31. I think it sounds interesting….And a side-effect would be seeing other teacher’s activities and viewer’s could pick and choose from them.

    As a side note it’s made me think of using video next year in those first 2 weeks of the year when we’re mostly focused on ‘developing good habits’ where students are given a situation (entering the classroom, asking a question, handling frustration etc.) and they need to make a video for how to do it (boring) and one for how not to do it (fun).

    I’d be willing to collect permission slips (which at my school, would be no small task even if they needed parental consent to pick a free ipod touch from a big ole’ bouncy castle) and try to shoot the video, post it online etc. I think it could set up nice for a regular kind of thing, similar as “what can you do with this.” Haters need not participate, that’s all.

  32. Context is my problem with this – initally appetising – idea.

    You use basketball as your starting point. Basketball has no context. A travel is a travel whether it’s done in Texas or Toronto, by Y. Ming or A. Iverson, at home or away. That basketball is abstracted from context lends itself perfectly to the idea of video instruction.

    This does not apply to teaching. Ken’s example nails this. What works or is appropriate will be different for each class, for each teacher for each community (by community I’m talking about another whole set of variables – race, wealth, etc). Teaching is heavily contextualised – isn’t this one of the conclusions of the “student-centered learning” enlightenment?

    During my teacher training I remember an instructor trying to help me with behaviour management. She demonstrated how to “be firmer” with them. I tried it. I just didn’t feel like me, or fit with my budding pedagogy, and I stopped doing it. Very unhappy instructor. I used an approach that felt right to me (a reciprocal respect approach I suppose…). It worked (and I actually gained the respect of the instructor too).

  33. Thom,

    You are right – teaching is heavily contextualized. That’s the first thing I thought when I read Dan’s post. I think teachers need access to research-based and time tested practices from other teachers. Not all of the strategies will work for them, but it at least gives teachers strategies they can try in their classrooms. I think theory is easier to implement when there are ideas about how to implement the theory in real contexts – even if they exact context doesn’t match your own.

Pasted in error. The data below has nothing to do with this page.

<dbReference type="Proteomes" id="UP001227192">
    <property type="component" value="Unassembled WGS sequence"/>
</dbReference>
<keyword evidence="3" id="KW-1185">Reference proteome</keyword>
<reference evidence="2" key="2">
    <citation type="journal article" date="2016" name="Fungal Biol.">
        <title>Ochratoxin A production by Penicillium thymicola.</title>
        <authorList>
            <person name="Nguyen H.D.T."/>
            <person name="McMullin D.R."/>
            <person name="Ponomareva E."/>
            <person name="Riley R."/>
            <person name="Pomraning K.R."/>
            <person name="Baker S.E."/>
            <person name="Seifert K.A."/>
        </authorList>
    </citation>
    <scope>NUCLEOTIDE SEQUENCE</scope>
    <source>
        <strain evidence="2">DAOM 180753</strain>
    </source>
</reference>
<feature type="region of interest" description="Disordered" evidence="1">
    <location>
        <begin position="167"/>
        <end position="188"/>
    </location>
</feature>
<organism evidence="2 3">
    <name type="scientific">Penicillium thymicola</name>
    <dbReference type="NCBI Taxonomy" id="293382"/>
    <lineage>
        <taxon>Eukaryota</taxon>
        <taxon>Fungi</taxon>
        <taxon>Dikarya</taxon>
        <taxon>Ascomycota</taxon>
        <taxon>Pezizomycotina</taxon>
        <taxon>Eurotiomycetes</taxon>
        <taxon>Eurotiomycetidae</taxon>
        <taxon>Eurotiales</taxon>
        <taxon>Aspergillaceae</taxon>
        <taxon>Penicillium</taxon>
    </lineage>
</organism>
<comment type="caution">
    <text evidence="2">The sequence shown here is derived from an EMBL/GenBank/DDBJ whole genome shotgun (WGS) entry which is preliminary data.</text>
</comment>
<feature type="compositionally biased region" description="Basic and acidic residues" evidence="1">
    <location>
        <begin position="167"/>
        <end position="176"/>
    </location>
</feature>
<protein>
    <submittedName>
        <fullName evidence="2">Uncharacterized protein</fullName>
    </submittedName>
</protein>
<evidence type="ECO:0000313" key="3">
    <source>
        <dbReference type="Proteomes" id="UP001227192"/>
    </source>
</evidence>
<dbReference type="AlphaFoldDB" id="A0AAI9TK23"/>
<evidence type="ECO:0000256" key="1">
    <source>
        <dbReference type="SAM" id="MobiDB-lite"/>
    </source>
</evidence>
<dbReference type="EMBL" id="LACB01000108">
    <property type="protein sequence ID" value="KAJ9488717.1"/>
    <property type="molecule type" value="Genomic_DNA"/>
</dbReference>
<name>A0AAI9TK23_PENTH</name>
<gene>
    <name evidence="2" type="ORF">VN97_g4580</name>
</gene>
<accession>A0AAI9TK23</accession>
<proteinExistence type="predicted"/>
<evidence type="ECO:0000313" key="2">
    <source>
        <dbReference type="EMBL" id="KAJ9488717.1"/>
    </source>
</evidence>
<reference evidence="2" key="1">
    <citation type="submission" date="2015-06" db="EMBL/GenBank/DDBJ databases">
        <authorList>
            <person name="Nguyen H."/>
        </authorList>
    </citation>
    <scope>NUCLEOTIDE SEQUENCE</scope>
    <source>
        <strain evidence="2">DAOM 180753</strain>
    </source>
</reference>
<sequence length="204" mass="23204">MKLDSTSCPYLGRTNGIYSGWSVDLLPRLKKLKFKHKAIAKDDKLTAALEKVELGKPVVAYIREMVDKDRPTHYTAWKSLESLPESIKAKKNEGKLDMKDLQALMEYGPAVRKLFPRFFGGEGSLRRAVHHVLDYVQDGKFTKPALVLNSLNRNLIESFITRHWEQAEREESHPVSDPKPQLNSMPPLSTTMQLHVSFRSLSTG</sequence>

I’ve also seen people go too far with the idea that good teaching practices are contextualized.

  34. I’ve been thinking of doing something like this for my gymnastics team – little video clips for newbies to study so when I say “puck jump” or “hitch kick” they have a better idea what I mean.

  35. So what would you consider the mandatory elements of a good video for this instance? What should the video creator be looking for to make it a worthwhile video?

    I understand each situation might call for something different for each person. What I am getting at is if the videos are to be shared for others to use, what might the essential elements of each video be?

    Unless you’re bored with this thread already. In that case, move on. I understand.

  36. Affectlessness. Meaning, just a camera (or two) on tripod(s), a sturdy mic, and then no other stylistic choices. Post the whole thing.

    Seriously, if there were a “Randomize” button which, when clicked, delivered a random five-minute passage from a random teacher’s classroom, I would plant myself in front of my computer for a week and never stop clicking.

  37. I came across this blog on accident – looking for the next Doug Lemov training. As a Dean that is currently preparing the opening of a charter school, I cannot agree with Dan more. A) It’s shocking to me that a library of videos like this do not exist. B) I need some videos to show my teachers, a few of whom will have never have been in the classroom and need some reminders. C) I think watching videos of “poor” teaching/classroom management are often extremely beneficial for new teachers because it allows them to pinpoint what’s going wrong, as well as gives everyone the confidence that there are other people out there who need to improve.

    Finally, my school will start with only a few teachers – and they will have opportunities to observe one another – but sometimes I think seeing more modeling, in more places, allows for a-ha moments that couldn’t have come out of the classroom down the hall because it’s too personal.

    Great discussion though!